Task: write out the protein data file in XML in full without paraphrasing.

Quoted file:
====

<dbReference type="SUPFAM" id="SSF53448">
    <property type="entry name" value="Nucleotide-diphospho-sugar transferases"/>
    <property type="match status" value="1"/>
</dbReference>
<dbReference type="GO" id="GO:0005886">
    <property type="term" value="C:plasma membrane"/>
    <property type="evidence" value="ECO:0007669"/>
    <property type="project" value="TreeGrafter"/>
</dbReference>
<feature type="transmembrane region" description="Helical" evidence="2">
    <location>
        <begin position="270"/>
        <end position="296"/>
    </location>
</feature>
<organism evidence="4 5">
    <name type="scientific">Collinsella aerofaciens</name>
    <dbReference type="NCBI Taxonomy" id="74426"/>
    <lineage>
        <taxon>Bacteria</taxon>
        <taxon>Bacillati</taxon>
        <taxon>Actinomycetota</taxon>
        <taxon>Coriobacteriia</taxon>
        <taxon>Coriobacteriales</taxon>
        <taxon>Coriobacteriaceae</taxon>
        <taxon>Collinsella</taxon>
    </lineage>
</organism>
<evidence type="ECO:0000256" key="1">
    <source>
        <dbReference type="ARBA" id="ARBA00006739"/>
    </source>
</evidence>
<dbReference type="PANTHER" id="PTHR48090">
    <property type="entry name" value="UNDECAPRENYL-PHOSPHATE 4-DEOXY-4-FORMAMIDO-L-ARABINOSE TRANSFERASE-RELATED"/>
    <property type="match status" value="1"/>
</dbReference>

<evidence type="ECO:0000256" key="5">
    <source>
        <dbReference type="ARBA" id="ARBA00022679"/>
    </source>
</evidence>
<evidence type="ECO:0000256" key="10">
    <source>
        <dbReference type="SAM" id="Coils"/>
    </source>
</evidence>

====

<dbReference type="SUPFAM" id="SSF53448">
    <property type="entry name" value="Nucleotide-diphospho-sugar transferases"/>
    <property type="match status" value="1"/>
</dbReference>
<dbReference type="GO" id="GO:0005886">
    <property type="term" value="C:plasma membrane"/>
    <property type="evidence" value="ECO:0007669"/>
    <property type="project" value="TreeGrafter"/>
</dbReference>
<feature type="transmembrane region" description="Helical" evidence="2">
    <location>
        <begin position="270"/>
        <end position="296"/>
    </location>
</feature>
<organism evidence="4 5">
    <name type="scientific">Collinsella aerofaciens</name>
    <dbReference type="NCBI Taxonomy" id="74426"/>
    <lineage>
        <taxon>Bacteria</taxon>
        <taxon>Bacillati</taxon>
        <taxon>Actinomycetota</taxon>
        <taxon>Coriobacteriia</taxon>
        <taxon>Coriobacteriales</taxon>
        <taxon>Coriobacteriaceae</taxon>
        <taxon>Collinsella</taxon>
    </lineage>
</organism>
<evidence type="ECO:0000256" key="1">
    <source>
        <dbReference type="ARBA" id="ARBA00006739"/>
    </source>
</evidence>
<dbReference type="PANTHER" id="PTHR48090">
    <property type="entry name" value="UNDECAPRENYL-PHOSPHATE 4-DEOXY-4-FORMAMIDO-L-ARABINOSE TRANSFERASE-RELATED"/>
    <property type="match status" value="1"/>
</dbReference>

<evidence type="ECO:0000256" key="5">
    <source>
        <dbReference type="ARBA" id="ARBA00022679"/>
    </source>
</evidence>
<evidence type="ECO:0000256" key="10">
    <source>
        <dbReference type="SAM" id="Coils"/>
    </source>
</evidence>